Over a lifetime, it’s the energizing shocking surprise of sports — in individuals, like Cal breaking Lou Gehrig’s record by 501 games — and in events you never thought you’d see, that constantly amazes me.

If you’d told me just 15 years ago that my future included covering both the cursed Red Sox and the cursed Cubs winning the World Series, and baseball returning to my home town for an All-Star Game in a modern park — still just a bike ride away from where I grew up — and that the choking Washington Capitals would win the Stanley Cup, but with the last game of the ice hockey season played in the middle of the Nevada desert, I’d have said, “Wow! I get to keep working until I’m a thousand.”

All my stories aren’t such cheerful ones — just tonight. Athletes cross the same range of virtue and vice, of human experience, as the rest of us — the whole range. So, over the years, the way you view athletes, the way you see all of sports, will come across in your column. And it will, unintentionally, reveal exactly how you feel about… everything. The reader knows that intuitively, immediately. If you think you are judging others when you write, you’re wrong. You are uncovering yourself.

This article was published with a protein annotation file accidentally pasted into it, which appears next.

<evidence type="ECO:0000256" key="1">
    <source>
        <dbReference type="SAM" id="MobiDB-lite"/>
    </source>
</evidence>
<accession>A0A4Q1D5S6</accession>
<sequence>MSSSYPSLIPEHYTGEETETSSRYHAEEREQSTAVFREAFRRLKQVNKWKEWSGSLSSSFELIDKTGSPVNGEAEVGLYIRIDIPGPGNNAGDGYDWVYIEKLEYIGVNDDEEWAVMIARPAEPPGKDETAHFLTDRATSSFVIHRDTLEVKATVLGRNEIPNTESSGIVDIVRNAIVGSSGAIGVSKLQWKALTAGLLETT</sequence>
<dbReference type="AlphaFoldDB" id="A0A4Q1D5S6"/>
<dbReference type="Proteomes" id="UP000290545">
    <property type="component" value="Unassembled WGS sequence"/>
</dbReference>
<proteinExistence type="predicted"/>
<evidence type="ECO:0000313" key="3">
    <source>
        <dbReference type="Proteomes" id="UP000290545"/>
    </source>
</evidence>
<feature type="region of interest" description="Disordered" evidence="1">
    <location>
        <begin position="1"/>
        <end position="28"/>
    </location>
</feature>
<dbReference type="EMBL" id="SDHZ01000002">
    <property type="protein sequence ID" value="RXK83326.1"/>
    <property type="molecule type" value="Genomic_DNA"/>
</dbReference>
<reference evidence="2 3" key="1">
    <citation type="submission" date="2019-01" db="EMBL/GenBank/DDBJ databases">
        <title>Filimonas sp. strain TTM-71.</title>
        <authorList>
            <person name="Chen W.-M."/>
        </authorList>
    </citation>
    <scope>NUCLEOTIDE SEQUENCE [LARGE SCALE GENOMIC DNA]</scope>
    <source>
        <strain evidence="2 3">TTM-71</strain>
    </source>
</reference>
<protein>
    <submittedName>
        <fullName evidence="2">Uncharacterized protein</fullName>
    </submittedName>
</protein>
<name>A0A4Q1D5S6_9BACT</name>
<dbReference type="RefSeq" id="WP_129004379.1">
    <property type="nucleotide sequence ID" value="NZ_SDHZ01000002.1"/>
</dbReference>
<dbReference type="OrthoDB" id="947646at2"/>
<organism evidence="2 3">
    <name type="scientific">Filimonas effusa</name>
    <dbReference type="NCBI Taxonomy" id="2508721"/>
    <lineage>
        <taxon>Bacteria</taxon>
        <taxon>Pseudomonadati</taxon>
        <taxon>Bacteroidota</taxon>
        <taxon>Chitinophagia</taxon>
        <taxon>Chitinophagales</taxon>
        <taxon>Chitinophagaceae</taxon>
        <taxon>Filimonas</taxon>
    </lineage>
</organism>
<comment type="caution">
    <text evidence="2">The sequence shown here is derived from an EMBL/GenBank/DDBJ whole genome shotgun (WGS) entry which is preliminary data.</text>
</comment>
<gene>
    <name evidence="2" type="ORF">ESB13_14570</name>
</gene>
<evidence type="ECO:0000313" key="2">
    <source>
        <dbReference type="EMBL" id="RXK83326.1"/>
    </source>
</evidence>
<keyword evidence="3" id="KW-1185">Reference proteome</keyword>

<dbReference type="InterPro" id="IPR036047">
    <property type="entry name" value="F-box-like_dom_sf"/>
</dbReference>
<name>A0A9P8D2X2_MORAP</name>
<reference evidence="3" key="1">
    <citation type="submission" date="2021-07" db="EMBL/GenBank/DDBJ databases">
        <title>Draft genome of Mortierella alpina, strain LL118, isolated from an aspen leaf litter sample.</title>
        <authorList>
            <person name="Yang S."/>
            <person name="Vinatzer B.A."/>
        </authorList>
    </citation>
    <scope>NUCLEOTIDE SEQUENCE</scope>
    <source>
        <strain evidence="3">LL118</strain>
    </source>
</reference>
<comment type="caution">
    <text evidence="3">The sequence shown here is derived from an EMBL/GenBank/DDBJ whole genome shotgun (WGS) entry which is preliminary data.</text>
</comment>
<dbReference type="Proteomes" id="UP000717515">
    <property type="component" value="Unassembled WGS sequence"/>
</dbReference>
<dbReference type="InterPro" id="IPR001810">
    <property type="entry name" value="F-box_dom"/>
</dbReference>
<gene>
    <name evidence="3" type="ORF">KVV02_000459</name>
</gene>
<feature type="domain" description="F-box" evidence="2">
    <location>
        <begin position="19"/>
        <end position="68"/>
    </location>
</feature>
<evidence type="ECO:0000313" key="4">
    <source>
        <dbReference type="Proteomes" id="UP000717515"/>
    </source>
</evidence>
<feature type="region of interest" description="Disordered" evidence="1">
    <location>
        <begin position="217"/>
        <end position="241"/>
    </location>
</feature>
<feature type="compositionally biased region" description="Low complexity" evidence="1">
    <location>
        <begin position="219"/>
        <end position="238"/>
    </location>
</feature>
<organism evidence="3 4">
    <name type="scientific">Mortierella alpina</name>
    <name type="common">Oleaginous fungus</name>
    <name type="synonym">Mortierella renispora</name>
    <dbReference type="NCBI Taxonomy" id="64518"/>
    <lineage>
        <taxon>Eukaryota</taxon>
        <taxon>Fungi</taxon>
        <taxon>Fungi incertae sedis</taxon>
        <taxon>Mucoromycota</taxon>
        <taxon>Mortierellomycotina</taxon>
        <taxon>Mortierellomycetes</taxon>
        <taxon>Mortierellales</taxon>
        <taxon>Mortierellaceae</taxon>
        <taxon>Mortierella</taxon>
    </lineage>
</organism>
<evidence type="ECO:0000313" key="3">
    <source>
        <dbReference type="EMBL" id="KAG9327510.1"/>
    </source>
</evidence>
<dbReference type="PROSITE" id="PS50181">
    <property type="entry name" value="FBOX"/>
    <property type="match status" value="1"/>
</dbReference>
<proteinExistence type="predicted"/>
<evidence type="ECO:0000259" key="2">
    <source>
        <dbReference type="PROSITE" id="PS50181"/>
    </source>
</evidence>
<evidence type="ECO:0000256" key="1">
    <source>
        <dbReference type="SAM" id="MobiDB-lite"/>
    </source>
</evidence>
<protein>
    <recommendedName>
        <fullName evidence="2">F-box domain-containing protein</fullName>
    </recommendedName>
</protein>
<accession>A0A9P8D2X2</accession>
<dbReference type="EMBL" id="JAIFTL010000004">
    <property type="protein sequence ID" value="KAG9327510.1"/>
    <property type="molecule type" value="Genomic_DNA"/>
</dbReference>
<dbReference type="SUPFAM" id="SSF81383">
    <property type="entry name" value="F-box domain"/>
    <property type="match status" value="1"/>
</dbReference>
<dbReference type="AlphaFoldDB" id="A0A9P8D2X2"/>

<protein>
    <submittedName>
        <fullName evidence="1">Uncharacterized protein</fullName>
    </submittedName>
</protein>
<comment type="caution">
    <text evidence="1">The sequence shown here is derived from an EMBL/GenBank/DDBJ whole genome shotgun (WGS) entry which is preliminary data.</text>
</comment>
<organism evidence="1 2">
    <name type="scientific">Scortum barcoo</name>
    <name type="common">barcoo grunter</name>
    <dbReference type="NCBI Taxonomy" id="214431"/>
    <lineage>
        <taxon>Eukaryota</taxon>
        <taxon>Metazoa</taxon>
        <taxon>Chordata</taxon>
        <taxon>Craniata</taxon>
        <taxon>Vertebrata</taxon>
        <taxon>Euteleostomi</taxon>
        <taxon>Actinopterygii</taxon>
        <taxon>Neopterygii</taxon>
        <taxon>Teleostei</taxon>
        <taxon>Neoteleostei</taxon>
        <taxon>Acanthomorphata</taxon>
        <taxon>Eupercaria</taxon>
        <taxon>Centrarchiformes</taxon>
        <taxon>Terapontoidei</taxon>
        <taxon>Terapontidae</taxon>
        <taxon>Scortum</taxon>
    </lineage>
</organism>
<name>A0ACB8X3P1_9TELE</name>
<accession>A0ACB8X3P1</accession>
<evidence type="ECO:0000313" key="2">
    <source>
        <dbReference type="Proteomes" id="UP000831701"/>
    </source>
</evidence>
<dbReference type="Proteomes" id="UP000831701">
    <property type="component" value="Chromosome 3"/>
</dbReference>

When I walked into The Post, I had no idea of being a sportswriter for life. It was almost a lark. But within months, I was hooked. I was home. Most days, it’s been like eating fudge. Of course, not every day has been sweet.

When I was 25, the Executive Editor, Ben Bradlee, didn’t even know I worked at The Post. One day, news hit the wires that we would be sued for $8 million for my scoop in that morning’s paper. It was about a well-known company involved in an Olympic tickets scam and kickbacks.

I walked into Ben’s office. I’d never met him.

“Is the story right?” he introduced himself.

“Yes,” I elaborated.

“You have one week to write a stronger story,” Ben said.

“Thank you,” I said.

Obviously, I did, because I’m still here tonight.

What I said to Ben then, I want to say again tonight to everybody here, to all of you who are part of this admirable, demanding, challenged institution of journalism: “Thank you.” For everything. For the satisfaction of being part of this enterprise for the last 49 years.

Tonight, you have appreciated my work, but I am the one who is grateful.